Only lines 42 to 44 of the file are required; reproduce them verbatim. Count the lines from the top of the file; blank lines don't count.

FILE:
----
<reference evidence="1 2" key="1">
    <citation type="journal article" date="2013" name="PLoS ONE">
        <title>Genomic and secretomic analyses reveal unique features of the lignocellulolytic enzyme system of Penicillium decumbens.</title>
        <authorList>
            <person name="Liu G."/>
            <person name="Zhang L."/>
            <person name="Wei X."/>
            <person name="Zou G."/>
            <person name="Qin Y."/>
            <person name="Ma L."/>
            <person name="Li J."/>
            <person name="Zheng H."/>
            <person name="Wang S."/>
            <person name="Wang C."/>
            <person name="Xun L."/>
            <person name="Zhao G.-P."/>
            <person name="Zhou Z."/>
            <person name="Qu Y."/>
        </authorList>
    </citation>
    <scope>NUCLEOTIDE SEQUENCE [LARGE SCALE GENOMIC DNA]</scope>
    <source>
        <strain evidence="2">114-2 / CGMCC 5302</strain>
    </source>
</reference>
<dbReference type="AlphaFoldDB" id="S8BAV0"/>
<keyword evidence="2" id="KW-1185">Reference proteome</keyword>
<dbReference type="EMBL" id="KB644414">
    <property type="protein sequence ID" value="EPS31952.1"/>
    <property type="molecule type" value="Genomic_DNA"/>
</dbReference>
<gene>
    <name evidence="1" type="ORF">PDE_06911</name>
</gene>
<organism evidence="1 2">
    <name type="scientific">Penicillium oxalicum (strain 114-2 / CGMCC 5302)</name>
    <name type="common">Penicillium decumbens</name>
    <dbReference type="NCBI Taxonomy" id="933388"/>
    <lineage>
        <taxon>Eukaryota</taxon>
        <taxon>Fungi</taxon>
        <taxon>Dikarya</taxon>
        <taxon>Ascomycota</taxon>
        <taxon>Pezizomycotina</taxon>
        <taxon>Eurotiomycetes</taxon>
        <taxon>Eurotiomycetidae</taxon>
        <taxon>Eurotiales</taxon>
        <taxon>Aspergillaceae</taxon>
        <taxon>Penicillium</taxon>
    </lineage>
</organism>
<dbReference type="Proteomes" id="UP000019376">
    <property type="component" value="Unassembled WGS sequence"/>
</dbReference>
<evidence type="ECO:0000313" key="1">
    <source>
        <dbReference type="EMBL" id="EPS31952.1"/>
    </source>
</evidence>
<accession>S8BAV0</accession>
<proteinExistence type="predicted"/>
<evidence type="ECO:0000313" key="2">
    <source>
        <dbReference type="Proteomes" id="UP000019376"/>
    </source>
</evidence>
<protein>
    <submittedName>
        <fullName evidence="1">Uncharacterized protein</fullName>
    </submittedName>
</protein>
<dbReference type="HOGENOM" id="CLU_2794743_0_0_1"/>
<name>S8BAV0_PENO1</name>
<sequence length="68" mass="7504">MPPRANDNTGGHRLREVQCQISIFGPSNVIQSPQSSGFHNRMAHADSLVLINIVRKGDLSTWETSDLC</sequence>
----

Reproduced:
        <taxon>Dikarya</taxon>
        <taxon>Ascomycota</taxon>
        <taxon>Pezizomycotina</taxon>